Her talk was titled “Promising Futures? On Bioart, the Non/Living, and Ethics”, in which she explored several bioart projects defining the field, such as the artworks or semi-living sculptures by The Tissue Culture & Art Project. Her talk dived into the core role and importance of the bioart practices, stating that bioart is not only about the living. According to Marietta, bioart is found within a mesh of “the living and non-living, organic and inorganic, and, ultimately, life and death”.


The Anthropocene Cookbook (TAC) – Eating for Our Future Survival by Zane Cerpina and Stahl Stenslie was both an edible and performative lecture. The cookbook is an artistic research and eco-critical project investigating the future cuisine of humanity. TAC explores the most innovative and speculative ideas about new foods within the field of arts, design, science & technology. The project rethinks our eating traditions, challenges food taboos and proposes new recipes for great tastes in our age of dark-ecological catastrophes.

As part of the lecture, Anthropocene Kitchen served the future in a shape of a three course Meal-in-a-pill. It was mouth watering experience consisting of three pills: I) the starter – energy pill (synthesized caffeine), II) the main dish – protein pill (insect infused powder) and III) desert – edible PLA microplastics coated with sweetened cellulose. /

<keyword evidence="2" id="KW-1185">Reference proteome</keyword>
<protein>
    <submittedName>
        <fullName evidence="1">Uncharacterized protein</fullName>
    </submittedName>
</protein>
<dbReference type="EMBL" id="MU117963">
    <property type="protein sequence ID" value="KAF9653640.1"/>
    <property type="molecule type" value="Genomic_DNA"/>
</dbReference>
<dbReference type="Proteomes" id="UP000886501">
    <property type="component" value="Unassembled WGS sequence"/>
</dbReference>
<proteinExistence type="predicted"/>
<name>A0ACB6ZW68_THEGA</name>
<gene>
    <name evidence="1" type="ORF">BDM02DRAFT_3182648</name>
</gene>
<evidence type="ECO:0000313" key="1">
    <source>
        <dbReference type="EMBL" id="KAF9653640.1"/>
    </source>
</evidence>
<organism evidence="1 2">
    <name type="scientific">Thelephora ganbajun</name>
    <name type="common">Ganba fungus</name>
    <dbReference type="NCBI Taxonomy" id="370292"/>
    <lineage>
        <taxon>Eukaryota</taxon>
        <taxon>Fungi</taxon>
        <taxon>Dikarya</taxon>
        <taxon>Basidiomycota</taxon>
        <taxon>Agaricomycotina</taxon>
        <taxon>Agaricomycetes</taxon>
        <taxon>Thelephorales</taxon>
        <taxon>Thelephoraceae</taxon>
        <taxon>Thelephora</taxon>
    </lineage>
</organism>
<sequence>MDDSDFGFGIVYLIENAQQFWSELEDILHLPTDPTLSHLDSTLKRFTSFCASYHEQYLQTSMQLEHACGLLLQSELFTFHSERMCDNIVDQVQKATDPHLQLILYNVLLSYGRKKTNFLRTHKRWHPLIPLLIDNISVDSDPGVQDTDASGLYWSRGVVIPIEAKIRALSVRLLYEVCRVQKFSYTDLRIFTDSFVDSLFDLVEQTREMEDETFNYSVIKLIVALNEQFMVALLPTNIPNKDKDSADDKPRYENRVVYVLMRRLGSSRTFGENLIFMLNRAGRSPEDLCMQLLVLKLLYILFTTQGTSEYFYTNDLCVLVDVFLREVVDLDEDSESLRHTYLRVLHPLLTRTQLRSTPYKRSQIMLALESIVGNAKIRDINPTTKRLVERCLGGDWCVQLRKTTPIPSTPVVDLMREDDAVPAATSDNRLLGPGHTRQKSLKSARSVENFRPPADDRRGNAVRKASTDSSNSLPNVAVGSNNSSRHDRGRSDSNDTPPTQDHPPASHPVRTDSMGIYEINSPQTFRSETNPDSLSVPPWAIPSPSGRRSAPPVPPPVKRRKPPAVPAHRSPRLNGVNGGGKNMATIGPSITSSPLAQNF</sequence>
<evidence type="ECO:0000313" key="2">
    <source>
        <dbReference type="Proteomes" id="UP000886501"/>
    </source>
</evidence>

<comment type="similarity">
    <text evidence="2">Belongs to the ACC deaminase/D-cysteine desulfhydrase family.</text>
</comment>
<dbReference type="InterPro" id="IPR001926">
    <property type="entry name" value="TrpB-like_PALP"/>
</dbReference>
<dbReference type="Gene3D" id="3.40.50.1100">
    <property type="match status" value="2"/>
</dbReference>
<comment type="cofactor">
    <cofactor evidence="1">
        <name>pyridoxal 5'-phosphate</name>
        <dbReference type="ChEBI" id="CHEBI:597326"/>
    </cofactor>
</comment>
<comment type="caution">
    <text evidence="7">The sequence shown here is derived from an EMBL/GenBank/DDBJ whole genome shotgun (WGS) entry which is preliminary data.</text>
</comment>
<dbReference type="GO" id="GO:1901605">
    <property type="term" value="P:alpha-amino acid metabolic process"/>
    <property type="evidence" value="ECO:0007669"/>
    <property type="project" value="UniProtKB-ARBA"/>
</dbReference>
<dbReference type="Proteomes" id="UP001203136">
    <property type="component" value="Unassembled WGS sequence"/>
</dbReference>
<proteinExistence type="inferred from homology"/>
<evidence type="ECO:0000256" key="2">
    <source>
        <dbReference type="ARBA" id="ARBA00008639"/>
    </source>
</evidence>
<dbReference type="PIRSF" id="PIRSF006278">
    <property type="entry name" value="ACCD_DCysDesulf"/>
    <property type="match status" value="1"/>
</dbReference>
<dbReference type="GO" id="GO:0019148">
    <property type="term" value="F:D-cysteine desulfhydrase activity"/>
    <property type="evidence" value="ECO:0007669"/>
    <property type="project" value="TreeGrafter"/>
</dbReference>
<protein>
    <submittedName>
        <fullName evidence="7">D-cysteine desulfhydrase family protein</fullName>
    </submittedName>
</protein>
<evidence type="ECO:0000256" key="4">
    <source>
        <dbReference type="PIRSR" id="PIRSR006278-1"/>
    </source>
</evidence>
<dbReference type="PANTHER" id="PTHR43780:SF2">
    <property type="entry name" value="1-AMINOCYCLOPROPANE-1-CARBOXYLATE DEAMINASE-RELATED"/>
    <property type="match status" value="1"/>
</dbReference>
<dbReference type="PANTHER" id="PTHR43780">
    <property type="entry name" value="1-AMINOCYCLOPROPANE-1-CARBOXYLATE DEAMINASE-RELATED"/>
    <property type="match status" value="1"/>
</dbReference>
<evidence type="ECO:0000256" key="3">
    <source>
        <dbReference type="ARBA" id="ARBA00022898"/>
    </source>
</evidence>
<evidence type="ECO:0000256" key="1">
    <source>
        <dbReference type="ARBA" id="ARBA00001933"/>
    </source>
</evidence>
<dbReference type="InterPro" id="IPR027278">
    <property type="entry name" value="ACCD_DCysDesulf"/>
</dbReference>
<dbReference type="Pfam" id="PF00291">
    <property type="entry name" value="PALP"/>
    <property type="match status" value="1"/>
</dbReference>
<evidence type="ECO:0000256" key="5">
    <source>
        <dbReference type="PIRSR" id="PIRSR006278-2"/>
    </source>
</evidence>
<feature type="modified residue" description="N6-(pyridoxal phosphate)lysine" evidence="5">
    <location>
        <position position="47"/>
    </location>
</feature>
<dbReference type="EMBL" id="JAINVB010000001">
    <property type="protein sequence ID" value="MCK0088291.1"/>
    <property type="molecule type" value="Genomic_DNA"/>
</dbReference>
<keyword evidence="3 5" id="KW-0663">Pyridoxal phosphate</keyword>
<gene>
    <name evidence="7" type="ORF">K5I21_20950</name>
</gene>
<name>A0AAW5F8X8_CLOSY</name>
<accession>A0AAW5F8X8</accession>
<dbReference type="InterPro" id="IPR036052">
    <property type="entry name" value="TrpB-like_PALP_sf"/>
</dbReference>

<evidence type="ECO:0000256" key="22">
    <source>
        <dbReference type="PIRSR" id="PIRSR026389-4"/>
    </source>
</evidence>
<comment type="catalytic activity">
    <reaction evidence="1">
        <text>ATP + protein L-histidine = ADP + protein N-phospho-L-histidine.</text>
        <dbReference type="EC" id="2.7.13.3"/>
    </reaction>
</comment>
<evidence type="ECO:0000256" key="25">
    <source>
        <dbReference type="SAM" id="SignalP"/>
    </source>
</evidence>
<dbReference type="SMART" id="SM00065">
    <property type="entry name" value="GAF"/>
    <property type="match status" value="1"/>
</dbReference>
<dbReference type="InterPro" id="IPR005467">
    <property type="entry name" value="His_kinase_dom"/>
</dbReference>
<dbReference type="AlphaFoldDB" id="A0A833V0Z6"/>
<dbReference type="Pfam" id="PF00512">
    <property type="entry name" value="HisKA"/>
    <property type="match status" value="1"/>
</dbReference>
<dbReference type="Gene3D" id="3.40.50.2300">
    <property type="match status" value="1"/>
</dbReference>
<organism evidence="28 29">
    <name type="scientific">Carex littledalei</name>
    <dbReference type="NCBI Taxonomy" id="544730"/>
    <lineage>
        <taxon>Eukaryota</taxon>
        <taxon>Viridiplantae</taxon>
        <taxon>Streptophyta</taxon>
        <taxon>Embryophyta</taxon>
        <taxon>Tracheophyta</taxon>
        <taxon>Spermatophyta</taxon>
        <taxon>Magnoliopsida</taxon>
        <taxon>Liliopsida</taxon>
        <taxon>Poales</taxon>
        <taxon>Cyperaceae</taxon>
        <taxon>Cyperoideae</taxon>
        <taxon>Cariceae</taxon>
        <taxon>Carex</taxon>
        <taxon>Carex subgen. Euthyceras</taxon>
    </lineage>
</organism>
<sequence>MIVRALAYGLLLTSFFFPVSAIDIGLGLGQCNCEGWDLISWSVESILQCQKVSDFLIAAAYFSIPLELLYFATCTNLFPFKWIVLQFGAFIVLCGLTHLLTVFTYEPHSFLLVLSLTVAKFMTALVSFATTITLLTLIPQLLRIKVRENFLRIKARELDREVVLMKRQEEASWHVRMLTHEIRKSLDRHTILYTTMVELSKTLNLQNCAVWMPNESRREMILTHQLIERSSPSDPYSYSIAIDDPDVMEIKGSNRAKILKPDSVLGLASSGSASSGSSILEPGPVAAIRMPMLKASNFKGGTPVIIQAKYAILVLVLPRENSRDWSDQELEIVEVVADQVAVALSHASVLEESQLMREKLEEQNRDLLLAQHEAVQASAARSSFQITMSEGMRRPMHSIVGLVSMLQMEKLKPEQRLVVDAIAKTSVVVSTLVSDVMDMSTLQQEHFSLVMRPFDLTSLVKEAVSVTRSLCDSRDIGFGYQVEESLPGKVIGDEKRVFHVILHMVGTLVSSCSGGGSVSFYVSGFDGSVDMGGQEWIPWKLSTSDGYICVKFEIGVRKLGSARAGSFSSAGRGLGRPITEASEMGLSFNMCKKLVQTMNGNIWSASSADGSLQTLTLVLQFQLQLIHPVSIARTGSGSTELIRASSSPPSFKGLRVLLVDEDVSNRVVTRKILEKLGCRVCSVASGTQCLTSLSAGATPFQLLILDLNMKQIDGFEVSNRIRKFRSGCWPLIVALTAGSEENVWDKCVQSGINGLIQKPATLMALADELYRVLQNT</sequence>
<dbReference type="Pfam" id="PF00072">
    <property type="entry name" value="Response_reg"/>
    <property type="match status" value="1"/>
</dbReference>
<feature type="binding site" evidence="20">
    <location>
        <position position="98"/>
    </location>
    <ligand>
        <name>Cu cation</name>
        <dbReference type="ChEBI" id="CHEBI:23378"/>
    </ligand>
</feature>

Photos of TAC presentation: Hege Tapio


The program continued with an presentation by bioartist Cecilia Jonsson, who is currently based between Bergen and Amsterdam. Throughout the past years Cecilia has developed a series of bioworks that has gained an international recognition and awards, including an honorary mention in the Prix Ars Electronica, Hybrid Art (2017).

In her talk Cecilia focused on three of her projects that are closely related in their thematics on ecology, industrial processes and iron extraction. She presented the works HAEM, The Iron Ring and Contemporary Diagram - Berlin. Cecilia gave an overview of her research based approach and shared insights from interdisciplinary collaborations that helped realizing these projects.